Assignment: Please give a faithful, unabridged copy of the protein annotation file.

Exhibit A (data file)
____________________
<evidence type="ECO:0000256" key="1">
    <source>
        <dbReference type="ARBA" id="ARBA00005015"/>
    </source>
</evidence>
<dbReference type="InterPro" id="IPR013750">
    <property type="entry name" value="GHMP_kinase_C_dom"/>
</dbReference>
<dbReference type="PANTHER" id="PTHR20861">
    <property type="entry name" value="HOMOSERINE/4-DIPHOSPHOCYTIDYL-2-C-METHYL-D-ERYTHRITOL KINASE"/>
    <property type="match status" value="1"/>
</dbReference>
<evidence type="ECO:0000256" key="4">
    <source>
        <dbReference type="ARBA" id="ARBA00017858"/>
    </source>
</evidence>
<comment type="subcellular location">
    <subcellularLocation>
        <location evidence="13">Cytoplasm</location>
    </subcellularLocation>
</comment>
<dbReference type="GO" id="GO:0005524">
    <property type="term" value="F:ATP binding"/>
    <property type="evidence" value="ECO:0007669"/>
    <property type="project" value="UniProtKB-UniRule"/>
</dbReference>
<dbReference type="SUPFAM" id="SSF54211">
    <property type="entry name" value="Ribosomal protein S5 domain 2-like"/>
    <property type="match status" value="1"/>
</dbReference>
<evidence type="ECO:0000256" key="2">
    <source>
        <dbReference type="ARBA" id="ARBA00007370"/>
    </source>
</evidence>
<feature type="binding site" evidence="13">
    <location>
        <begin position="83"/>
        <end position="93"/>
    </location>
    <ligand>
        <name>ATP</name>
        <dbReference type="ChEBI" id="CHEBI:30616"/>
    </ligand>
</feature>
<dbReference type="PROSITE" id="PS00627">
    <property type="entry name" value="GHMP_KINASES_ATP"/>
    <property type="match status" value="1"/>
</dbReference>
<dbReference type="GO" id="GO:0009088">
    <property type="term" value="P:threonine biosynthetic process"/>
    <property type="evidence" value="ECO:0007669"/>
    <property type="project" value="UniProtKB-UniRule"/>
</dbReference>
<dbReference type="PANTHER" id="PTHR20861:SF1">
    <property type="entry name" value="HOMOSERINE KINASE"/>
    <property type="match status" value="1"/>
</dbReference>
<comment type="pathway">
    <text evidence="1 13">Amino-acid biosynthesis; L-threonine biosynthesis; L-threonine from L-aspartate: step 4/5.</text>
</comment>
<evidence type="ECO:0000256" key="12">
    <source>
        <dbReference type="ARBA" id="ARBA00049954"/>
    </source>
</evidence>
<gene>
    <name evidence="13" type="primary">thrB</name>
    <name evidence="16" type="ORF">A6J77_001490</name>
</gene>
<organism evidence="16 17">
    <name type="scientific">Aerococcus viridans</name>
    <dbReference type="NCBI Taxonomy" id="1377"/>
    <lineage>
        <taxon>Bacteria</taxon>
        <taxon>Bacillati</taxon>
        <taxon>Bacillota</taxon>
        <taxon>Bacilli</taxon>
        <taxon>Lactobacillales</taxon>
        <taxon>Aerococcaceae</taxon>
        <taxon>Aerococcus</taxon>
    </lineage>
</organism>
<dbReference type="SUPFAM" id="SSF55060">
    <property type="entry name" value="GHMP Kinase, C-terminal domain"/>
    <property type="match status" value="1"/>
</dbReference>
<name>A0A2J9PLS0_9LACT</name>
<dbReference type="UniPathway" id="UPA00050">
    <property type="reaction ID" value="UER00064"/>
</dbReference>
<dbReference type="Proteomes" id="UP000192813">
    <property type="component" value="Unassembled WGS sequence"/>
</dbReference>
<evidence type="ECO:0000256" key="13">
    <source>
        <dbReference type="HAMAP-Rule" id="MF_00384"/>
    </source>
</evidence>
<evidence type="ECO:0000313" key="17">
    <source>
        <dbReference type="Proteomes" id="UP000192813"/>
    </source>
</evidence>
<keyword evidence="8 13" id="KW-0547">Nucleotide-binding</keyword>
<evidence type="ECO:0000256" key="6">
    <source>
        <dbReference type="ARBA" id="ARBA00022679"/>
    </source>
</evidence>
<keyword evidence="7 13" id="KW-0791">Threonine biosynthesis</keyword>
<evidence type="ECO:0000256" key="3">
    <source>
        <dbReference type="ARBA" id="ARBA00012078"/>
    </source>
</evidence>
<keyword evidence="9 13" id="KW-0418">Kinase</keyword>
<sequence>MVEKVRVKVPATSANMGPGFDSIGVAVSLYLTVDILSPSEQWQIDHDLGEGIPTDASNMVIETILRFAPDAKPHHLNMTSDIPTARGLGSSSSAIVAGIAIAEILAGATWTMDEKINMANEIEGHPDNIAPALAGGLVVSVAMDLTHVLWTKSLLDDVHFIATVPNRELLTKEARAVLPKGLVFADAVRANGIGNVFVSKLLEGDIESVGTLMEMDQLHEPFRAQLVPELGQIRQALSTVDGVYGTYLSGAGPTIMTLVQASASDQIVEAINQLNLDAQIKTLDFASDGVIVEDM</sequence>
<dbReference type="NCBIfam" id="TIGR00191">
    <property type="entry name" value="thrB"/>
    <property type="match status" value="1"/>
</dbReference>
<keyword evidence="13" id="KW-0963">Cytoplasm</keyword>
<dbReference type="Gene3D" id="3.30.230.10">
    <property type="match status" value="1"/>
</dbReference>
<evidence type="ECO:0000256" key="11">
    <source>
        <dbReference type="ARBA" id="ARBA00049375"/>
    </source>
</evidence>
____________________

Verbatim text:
<evidence type="ECO:0000256" key="1">
    <source>
        <dbReference type="ARBA" id="ARBA00005015"/>
    </source>
</evidence>
<dbReference type="InterPro" id="IPR013750">
    <property type="entry name" value="GHMP_kinase_C_dom"/>
</dbReference>
<dbReference type="PANTHER" id="PTHR20861">
    <property type="entry name" value="HOMOSERINE/4-DIPHOSPHOCYTIDYL-2-C-METHYL-D-ERYTHRITOL KINASE"/>
    <property type="match status" value="1"/>
</dbReference>
<evidence type="ECO:0000256" key="4">
    <source>
        <dbReference type="ARBA" id="ARBA00017858"/>
    </source>
</evidence>
<comment type="subcellular location">
    <subcellularLocation>
        <location evidence="13">Cytoplasm</location>
    </subcellularLocation>
</comment>
<dbReference type="GO" id="GO:0005524">
    <property type="term" value="F:ATP binding"/>
    <property type="evidence" value="ECO:0007669"/>
    <property type="project" value="UniProtKB-UniRule"/>
</dbReference>
<dbReference type="SUPFAM" id="SSF54211">
    <property type="entry name" value="Ribosomal protein S5 domain 2-like"/>
    <property type="match status" value="1"/>
</dbReference>
<evidence type="ECO:0000256" key="2">
    <source>
        <dbReference type="ARBA" id="ARBA00007370"/>
    </source>
</evidence>
<feature type="binding site" evidence="13">
    <location>
        <begin position="83"/>
        <end position="93"/>
    </location>
    <ligand>
        <name>ATP</name>
        <dbReference type="ChEBI" id="CHEBI:30616"/>
    </ligand>
</feature>
<dbReference type="PROSITE" id="PS00627">
    <property type="entry name" value="GHMP_KINASES_ATP"/>
    <property type="match status" value="1"/>
</dbReference>
<dbReference type="GO" id="GO:0009088">
    <property type="term" value="P:threonine biosynthetic process"/>
    <property type="evidence" value="ECO:0007669"/>
    <property type="project" value="UniProtKB-UniRule"/>
</dbReference>
<dbReference type="PANTHER" id="PTHR20861:SF1">
    <property type="entry name" value="HOMOSERINE KINASE"/>
    <property type="match status" value="1"/>
</dbReference>
<comment type="pathway">
    <text evidence="1 13">Amino-acid biosynthesis; L-threonine biosynthesis; L-threonine from L-aspartate: step 4/5.</text>
</comment>
<evidence type="ECO:0000256" key="12">
    <source>
        <dbReference type="ARBA" id="ARBA00049954"/>
    </source>
</evidence>
<gene>
    <name evidence="13" type="primary">thrB</name>
    <name evidence="16" type="ORF">A6J77_001490</name>
</gene>
<organism evidence="16 17">
    <name type="scientific">Aerococcus viridans</name>
    <dbReference type="NCBI Taxonomy" id="1377"/>
    <lineage>
        <taxon>Bacteria</taxon>
        <taxon>Bacillati</taxon>
        <taxon>Bacillota</taxon>
        <taxon>Bacilli</taxon>
        <taxon>Lactobacillales</taxon>
        <taxon>Aerococcaceae</taxon>
        <taxon>Aerococcus</taxon>
    </lineage>
</organism>
<dbReference type="SUPFAM" id="SSF55060">
    <property type="entry name" value="GHMP Kinase, C-terminal domain"/>
    <property type="match status" value="1"/>
</dbReference>
<name>A0A2J9PLS0_9LACT</name>
<dbReference type="UniPathway" id="UPA00050">
    <property type="reaction ID" value="UER00064"/>
</dbReference>
<dbReference type="Proteomes" id="UP000192813">
    <property type="component" value="Unassembled WGS sequence"/>
</dbReference>
<evidence type="ECO:0000256" key="13">
    <source>
        <dbReference type="HAMAP-Rule" id="MF_00384"/>
    </source>
</evidence>
<evidence type="ECO:0000313" key="17">
    <source>
        <dbReference type="Proteomes" id="UP000192813"/>
    </source>
</evidence>
<keyword evidence="8 13" id="KW-0547">Nucleotide-binding</keyword>
<evidence type="ECO:0000256" key="6">
    <source>
        <dbReference type="ARBA" id="ARBA00022679"/>
    </source>
</evidence>
<keyword evidence="7 13" id="KW-0791">Threonine biosynthesis</keyword>
<evidence type="ECO:0000256" key="3">
    <source>
        <dbReference type="ARBA" id="ARBA00012078"/>
    </source>
</evidence>
<keyword evidence="9 13" id="KW-0418">Kinase</keyword>
<sequence>MVEKVRVKVPATSANMGPGFDSIGVAVSLYLTVDILSPSEQWQIDHDLGEGIPTDASNMVIETILRFAPDAKPHHLNMTSDIPTARGLGSSSSAIVAGIAIAEILAGATWTMDEKINMANEIEGHPDNIAPALAGGLVVSVAMDLTHVLWTKSLLDDVHFIATVPNRELLTKEARAVLPKGLVFADAVRANGIGNVFVSKLLEGDIESVGTLMEMDQLHEPFRAQLVPELGQIRQALSTVDGVYGTYLSGAGPTIMTLVQASASDQIVEAINQLNLDAQIKTLDFASDGVIVEDM</sequence>
<dbReference type="NCBIfam" id="TIGR00191">
    <property type="entry name" value="thrB"/>
    <property type="match status" value="1"/>
</dbReference>
<keyword evidence="13" id="KW-0963">Cytoplasm</keyword>
<dbReference type="Gene3D" id="3.30.230.10">
    <property type="match status" value="1"/>
</dbReference>
<evidence type="ECO:0000256" key="11">
    <source>
        <dbReference type="ARBA" id="ARBA00049375"/>
    </source>
</evidence>